Finishing a game can bring about a range of emotions—pride in your accomplishments, relief that you have overcome some great challenge, and, of course, sadness as you say goodbye to the adventure you have just had. Sometimes, however, the game has one more surprise in store for you, as it goes above and beyond in creating an ending that leaves a lasting impression.
Whether the credits are interactive in some way or are simply aesthetically stunning, it’s always a nice touch when a developer has clearly put some thought into how to celebrate all the hardworking people who made this work possible. After all, when it comes to great credit sequences in gaming, pizzazz is always appreciated.
10 Phantasy Star
Phantasy Star was one of the earliest games to try something unique with its credit sequence. This classic Sega JRPG turned heads in the late ’80s with its 3D dungeon mazes, as these were unlike anything anybody had seen on a home console at the time, and they still look pretty neat to this day.
The dungeons were so good, that the development team decided to use them for the game’s credits. As the camera cruises through one of these pixelated labyrinths, names of the developers appear on its walls as an early example of tying together the game’s setting with its end credits.
Splatoon’s end credits place a paint gun in your hands, which you have to spray the screen with to reveal the developers’ names. There’s something undeniably satisfying about splattering the screen with paint, and it’s a wonderful callback to the whacky gameplay and style of Splatoon.
This credit sequence is all about making as big a mess as you can while recalling all the good times you have just had. It’s a bold, colorful, and inventive way to showcase all the talented people who worked on this game.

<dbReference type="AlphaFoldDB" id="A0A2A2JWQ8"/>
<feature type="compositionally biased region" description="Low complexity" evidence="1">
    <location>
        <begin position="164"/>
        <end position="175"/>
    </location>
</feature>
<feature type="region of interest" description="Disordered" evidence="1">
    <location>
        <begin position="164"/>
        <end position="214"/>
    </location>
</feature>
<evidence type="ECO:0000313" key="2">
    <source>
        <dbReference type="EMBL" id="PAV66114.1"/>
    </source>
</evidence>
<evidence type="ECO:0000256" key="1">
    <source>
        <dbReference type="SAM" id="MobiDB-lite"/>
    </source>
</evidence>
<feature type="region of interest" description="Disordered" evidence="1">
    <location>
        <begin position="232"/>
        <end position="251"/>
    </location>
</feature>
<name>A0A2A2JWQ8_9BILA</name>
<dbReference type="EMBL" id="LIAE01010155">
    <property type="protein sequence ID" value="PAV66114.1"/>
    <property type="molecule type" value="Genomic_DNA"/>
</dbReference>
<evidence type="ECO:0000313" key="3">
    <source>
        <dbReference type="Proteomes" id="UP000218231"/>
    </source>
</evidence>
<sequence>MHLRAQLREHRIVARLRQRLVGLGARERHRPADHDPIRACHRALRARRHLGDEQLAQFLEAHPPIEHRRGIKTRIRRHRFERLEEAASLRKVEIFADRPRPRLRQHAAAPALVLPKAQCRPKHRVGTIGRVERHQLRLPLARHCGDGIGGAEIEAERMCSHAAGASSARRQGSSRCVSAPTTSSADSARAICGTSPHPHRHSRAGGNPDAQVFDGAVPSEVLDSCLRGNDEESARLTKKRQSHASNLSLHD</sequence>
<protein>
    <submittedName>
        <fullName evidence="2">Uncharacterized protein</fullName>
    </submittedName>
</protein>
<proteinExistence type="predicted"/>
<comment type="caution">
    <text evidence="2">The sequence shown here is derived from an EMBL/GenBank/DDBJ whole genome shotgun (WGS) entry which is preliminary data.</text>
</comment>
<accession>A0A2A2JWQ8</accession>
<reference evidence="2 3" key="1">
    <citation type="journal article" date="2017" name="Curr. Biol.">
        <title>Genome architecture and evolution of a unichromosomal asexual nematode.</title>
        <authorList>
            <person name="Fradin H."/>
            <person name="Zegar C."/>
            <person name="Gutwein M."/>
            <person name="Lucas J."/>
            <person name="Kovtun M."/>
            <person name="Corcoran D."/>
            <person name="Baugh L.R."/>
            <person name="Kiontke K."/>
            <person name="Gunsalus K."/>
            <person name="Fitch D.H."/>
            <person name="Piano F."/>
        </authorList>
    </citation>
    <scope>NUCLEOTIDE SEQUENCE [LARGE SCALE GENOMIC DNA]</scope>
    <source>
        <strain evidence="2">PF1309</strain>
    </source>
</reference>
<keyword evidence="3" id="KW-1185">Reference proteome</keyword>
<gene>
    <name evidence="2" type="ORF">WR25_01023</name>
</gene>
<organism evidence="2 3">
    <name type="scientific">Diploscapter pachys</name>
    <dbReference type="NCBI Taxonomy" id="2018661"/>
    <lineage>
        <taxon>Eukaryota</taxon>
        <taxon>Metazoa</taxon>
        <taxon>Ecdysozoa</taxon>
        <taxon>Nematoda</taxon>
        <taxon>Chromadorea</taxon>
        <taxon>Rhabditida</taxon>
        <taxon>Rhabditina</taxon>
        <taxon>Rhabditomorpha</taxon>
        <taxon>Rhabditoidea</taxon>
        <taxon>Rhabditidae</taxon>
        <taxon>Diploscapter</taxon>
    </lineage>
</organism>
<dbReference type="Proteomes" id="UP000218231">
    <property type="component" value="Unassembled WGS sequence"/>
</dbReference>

8 Sonic Colors
Sonic Colors encourages you to interact with the actual credits, except that, in this case, you jump into the text to burst the names of developers into a waterfall of coins. If this wasn’t fun enough, you eventually get access to the different wisp abilities, so you can hover, chomp, or rocket your way through the text to collect as many coins as possible.
The cherry on top? You get to hear the full rendition of the song ‘Reach for the Stars,’ which, even among Sonic’s catalogue of iconic songs, stands as one of the best in the whole series.
7 New Super Mario Bros. Wii
New Super Mario Bros. Wii also has destroyable writing in its end credits, but it one-ups Sonic Colors in one important aspect, as this game has a co-op multiplayer sequence, where you and your playmates can wreak havoc.
While it’s a lot of fun breaking through the credit bricks by yourself, it’s an even better time when you have a friend or three helping with the demolition. Butt-stomping and fist-pumping the blocks with some buddies never gets old and is a great way to close off this adventure in the Mushroom Kingdom.
Before the credits of Bayonetta transition into a more standard text crawl, you get the chance to experience some final gameplay with bite-sized combat sequences. And when the combat’s as good as it is in Bayonetta, who wouldn’t want to have a few more rounds before it all wraps up?